Top Takeaways from MetFilm Masterclass with Actor, Tim Roth
Actor Tim Roth has over 100 acting credits across film and television, and is best known for his iconic roles in Quentin Tarantino films: Reservoir Dogs, Pulp Fiction and The Hateful Eight. He won a BAFTA for Best Supporting Actor for Rob Roy as well as an Oscar nomination for the same film. He has most recently been seen as Jim Worth in the hit TV series Tin Star and the film The Song of Names released last year.
We were thrilled to welcome Tim to MetFilm School for an exclusive conversation discussing starting out, his career and stepping into the role of a director. Here are our top takeaways from this MetFilm Masterclass…
I had a friend at school who would write scripts, and as a joke we thought it would be funny to audition for the school musical; Dracula Spectacular. It backfired completely, and I got the part! I had to sing, dance and play Dracula in front of the whole school – but I was bitten by the acting bug! Meanwhile I had applied to go to Art College in Camberwell to study for a BA in Sculpture and got in; much to the surprise of a lot of people. I quit shortly after, as I was obsessed with acting, I was spending more time acting, than studying for my course.
GETTING MY FOOT IN THE DOOR
I didn’t want to be a stage actor from the start, I wanted to work in film. My heroes were Ray Winstone, and Alan Clarke – Director of Scum; I watched this film back to back non-stop. My first job ended up being Made in Britain, which was directed by Alan Clarke; it was surreal. On the last day on set, Alan approached me and asked me what I wanted to do, who I wanted to work with etc. I’d seen a lot of Mike Leigh’s work and was fond of it. So Alan rang Mike up right there on the spot and got me a meeting with him. The meeting resulted with me being cast for Meantime!
I knew from just 20 pages of the script for Reservoir Dogs that this was life changing. It’s a great read, I would recommend students to read the script! I was so bad at auditioning which in the past had cost me several roles; on this occasion I refused to do the script read through alongside Harvey Keitel, as I knew from previous experiences, it didn’t do my acting justice. Quentin is one of the few people that has done all the improvisation and script work for you by the time you come to reading the script – it’s quite remarkable. Most directors have this as an ongoing process throughout.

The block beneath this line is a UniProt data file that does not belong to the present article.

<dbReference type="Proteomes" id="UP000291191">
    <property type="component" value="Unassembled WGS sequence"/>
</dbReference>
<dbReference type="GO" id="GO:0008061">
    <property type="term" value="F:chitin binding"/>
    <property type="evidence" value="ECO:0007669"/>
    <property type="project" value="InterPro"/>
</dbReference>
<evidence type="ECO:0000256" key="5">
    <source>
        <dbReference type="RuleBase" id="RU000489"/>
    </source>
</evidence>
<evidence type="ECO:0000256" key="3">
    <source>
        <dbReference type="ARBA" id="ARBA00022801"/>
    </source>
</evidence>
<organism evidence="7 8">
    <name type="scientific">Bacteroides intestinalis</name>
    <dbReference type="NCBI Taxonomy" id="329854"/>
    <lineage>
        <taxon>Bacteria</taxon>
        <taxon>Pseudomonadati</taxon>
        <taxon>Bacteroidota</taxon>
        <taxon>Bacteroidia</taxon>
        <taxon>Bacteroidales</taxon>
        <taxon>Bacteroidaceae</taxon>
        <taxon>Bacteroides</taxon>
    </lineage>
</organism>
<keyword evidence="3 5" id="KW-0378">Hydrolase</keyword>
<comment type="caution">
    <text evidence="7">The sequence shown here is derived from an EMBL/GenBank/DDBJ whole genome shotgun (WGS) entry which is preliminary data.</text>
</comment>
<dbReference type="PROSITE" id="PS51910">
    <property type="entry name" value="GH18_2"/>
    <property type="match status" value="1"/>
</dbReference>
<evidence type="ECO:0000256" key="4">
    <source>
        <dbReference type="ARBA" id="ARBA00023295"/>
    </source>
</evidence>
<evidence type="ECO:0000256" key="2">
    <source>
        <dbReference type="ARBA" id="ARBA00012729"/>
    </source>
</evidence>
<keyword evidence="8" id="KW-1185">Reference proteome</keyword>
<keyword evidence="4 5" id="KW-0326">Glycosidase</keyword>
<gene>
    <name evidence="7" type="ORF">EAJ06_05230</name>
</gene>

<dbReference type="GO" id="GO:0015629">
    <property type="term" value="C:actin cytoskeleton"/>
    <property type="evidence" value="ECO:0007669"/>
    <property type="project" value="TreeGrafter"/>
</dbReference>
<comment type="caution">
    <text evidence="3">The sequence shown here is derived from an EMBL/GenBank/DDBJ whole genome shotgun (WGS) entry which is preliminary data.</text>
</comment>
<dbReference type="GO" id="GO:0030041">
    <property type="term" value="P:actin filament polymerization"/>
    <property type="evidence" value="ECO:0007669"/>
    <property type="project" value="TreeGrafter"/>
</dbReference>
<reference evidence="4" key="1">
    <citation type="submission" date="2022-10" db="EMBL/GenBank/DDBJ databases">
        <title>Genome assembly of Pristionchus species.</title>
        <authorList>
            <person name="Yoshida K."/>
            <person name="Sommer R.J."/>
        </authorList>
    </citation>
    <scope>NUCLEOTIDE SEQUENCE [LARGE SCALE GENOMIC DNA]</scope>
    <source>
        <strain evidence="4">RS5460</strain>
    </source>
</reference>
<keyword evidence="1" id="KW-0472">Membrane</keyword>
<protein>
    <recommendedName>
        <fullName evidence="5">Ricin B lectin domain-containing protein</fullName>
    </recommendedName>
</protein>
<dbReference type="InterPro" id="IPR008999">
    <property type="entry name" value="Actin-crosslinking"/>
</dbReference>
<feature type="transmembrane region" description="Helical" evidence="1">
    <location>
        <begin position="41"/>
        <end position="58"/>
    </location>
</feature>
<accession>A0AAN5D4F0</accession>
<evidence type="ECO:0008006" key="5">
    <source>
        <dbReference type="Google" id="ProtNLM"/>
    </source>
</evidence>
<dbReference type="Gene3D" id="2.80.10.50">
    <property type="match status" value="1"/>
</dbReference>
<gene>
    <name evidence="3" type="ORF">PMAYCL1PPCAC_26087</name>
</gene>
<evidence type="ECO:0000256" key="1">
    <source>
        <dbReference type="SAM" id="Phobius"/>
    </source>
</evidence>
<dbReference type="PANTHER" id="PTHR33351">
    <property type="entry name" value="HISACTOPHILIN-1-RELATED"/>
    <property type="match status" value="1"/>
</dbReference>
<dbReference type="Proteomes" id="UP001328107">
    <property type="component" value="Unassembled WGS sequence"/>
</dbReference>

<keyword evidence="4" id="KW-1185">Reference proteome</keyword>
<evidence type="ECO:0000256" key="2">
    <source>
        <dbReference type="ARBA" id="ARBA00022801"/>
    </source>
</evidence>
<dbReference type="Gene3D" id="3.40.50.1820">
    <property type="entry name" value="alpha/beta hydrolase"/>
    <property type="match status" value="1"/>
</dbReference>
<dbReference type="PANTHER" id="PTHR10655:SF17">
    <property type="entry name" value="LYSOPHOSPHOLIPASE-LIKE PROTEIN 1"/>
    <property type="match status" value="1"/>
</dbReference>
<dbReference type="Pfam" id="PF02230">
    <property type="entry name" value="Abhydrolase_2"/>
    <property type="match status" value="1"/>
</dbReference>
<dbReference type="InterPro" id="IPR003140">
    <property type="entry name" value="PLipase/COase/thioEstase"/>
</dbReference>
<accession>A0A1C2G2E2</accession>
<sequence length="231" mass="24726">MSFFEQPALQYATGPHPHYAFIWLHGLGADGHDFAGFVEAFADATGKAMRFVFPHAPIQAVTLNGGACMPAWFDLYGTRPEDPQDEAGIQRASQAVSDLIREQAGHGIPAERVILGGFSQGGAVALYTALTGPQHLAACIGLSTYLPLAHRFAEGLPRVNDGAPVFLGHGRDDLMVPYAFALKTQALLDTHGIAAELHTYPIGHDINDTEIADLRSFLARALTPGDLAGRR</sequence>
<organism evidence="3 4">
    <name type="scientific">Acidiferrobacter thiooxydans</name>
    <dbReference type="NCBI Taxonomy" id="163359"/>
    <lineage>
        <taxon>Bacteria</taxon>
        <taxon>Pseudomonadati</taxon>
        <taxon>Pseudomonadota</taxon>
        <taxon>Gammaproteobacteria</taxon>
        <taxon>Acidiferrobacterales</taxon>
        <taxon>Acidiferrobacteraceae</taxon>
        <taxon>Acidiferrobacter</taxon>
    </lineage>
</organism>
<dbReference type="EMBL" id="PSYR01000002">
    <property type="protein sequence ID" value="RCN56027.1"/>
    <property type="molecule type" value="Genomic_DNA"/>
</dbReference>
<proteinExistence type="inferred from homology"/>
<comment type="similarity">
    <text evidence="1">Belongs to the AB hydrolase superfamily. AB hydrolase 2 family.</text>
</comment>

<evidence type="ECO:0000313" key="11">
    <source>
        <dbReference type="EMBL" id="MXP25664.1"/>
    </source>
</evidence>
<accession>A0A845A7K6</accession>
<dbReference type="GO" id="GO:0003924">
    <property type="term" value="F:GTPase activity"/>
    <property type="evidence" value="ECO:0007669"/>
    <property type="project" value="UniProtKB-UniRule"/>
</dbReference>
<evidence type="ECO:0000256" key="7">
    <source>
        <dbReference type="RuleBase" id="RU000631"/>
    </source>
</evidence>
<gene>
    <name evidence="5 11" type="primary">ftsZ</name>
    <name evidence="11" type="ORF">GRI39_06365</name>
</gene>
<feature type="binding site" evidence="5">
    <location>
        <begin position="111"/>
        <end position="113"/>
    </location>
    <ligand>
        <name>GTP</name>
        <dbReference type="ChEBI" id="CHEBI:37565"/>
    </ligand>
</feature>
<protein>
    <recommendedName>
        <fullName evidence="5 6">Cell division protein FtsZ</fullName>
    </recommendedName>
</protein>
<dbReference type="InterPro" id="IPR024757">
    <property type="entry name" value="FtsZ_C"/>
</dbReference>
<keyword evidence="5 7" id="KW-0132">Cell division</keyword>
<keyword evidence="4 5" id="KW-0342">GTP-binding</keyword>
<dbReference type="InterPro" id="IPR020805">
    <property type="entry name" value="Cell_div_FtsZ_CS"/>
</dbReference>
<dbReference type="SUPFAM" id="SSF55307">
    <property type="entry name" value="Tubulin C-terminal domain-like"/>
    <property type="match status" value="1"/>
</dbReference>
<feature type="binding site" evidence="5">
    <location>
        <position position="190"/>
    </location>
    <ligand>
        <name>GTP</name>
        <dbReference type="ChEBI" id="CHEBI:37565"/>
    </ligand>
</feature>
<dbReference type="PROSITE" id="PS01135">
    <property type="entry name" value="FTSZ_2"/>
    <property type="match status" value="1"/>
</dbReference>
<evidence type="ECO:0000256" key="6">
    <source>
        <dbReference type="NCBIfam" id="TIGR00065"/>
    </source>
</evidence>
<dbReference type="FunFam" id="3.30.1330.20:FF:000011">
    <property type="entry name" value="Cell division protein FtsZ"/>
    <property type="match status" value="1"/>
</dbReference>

STEPPING INTO THE DIRECTOR SHOES
Through the different roles I’ve had over the years, and the fact that I enjoy getting involved with the whole process and sharing ideas etc. lots of people had told me to direct my own film; that’s where The War Zone originated from. I saved and could afford to take a year out to make it and I asked my agent to let people know that I was looking for something to direct. Sarah Radclyffe and Dixie Linder, producers of The War Zone happened to be in LA at the same time. We met and Dixie put a book down on the table and prompted me to read it. I was not looking for a film about child abuse, but I read it and collaborated on the script alongside writer Alexander Stuart.
ADVICE FOR UP AND COMING DIRECTORS WORKING WITH ACTORS
1.Be prepared to admit that you may have gone down the wrong path if a better path presents itself, don’t be stubborn!
2. Learn to be flexible – you need to be a different Director to each Actor, as every Actor is different
3. Get out with your camera/phone and just start!
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